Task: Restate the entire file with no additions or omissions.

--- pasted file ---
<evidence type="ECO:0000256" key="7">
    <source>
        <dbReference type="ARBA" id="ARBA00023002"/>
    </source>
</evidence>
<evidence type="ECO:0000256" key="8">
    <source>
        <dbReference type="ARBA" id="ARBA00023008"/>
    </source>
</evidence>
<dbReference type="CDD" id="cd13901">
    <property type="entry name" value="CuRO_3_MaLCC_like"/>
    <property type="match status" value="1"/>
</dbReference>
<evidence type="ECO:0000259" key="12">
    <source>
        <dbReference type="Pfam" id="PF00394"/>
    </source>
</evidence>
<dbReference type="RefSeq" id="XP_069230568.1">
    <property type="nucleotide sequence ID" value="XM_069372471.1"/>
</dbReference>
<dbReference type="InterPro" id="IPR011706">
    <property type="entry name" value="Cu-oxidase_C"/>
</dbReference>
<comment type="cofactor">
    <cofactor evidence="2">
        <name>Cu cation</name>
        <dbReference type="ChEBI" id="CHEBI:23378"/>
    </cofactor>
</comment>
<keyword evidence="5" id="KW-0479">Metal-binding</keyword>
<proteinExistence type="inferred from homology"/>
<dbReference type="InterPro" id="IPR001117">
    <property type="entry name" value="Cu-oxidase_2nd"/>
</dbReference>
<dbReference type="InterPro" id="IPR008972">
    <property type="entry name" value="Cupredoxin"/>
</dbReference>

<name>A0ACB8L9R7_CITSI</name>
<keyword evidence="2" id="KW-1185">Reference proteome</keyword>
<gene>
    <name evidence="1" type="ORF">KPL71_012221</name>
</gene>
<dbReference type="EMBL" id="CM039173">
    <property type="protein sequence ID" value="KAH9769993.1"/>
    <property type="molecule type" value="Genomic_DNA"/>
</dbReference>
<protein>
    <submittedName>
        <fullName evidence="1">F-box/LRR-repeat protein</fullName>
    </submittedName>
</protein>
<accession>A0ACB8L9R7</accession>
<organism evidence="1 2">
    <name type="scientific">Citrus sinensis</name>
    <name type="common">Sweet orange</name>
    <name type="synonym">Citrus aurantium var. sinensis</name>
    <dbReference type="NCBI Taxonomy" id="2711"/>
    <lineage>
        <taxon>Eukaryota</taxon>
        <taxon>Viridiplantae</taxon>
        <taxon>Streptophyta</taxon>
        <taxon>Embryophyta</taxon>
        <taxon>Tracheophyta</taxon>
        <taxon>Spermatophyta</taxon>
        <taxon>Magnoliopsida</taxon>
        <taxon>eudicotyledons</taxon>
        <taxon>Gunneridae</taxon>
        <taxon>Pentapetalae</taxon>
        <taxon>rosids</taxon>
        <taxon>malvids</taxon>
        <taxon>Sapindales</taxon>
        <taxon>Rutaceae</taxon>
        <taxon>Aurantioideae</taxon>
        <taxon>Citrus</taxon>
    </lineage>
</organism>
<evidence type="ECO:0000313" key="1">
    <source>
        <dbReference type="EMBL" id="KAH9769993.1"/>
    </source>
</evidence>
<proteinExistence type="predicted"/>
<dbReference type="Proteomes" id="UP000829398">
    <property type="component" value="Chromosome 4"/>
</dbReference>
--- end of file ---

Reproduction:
<evidence type="ECO:0000256" key="7">
    <source>
        <dbReference type="ARBA" id="ARBA00023002"/>
    </source>
</evidence>
<evidence type="ECO:0000256" key="8">
    <source>
        <dbReference type="ARBA" id="ARBA00023008"/>
    </source>
</evidence>
<dbReference type="CDD" id="cd13901">
    <property type="entry name" value="CuRO_3_MaLCC_like"/>
    <property type="match status" value="1"/>
</dbReference>
<evidence type="ECO:0000259" key="12">
    <source>
        <dbReference type="Pfam" id="PF00394"/>
    </source>
</evidence>
<dbReference type="RefSeq" id="XP_069230568.1">
    <property type="nucleotide sequence ID" value="XM_069372471.1"/>
</dbReference>
<dbReference type="InterPro" id="IPR011706">
    <property type="entry name" value="Cu-oxidase_C"/>
</dbReference>
<comment type="cofactor">
    <cofactor evidence="2">
        <name>Cu cation</name>
        <dbReference type="ChEBI" id="CHEBI:23378"/>
    </cofactor>
</comment>
<keyword evidence="5" id="KW-0479">Metal-binding</keyword>
<proteinExistence type="inferred from homology"/>
<dbReference type="InterPro" id="IPR001117">
    <property type="entry name" value="Cu-oxidase_2nd"/>
</dbReference>
<dbReference type="InterPro" id="IPR008972">
    <property type="entry name" value="Cupredoxin"/>
</dbReference>

<name>A0ACB8L9R7_CITSI</name>
<keyword evidence="2" id="KW-1185">Reference proteome</keyword>
<gene>
    <name evidence="1" type="ORF">KPL71_012221</name>
</gene>
<dbReference type="EMBL" id="CM039173">
    <property type="protein sequence ID" value="KAH9769993.1"/>
    <property type="molecule type" value="Genomic_DNA"/>
</dbReference>
<protein>
    <submittedName>
        <fullName evidence="1">F-box/LRR-repeat protein</fullName>
    </submittedName>
</protein>
<accession>A0ACB8L9R7</accession>
<organism evidence="1 2">
    <name type="scientific">Citrus sinensis</name>
    <name type="common">Sweet orange</name>
    <name type="synonym">Citrus aurantium var. sinensis</name>
    <dbReference type="NCBI Taxonomy" id="2711"/>
    <lineage>
        <taxon>Eukaryota</taxon>
        <taxon>Viridiplantae</taxon>
        <taxon>Streptophyta</taxon>
        <taxon>Embryophyta</taxon>
        <taxon>Tracheophyta</taxon>
        <taxon>Spermatophyta</taxon>
        <taxon>Magnoliopsida</taxon>
        <taxon>eudicotyledons</taxon>
        <taxon>Gunneridae</taxon>
        <taxon>Pentapetalae</taxon>
        <taxon>rosids</taxon>
        <taxon>malvids</taxon>
        <taxon>Sapindales</taxon>
        <taxon>Rutaceae</taxon>
        <taxon>Aurantioideae</taxon>
        <taxon>Citrus</taxon>
    </lineage>
</organism>
<evidence type="ECO:0000313" key="1">
    <source>
        <dbReference type="EMBL" id="KAH9769993.1"/>
    </source>
</evidence>
<proteinExistence type="predicted"/>
<dbReference type="Proteomes" id="UP000829398">
    <property type="component" value="Chromosome 4"/>
</dbReference>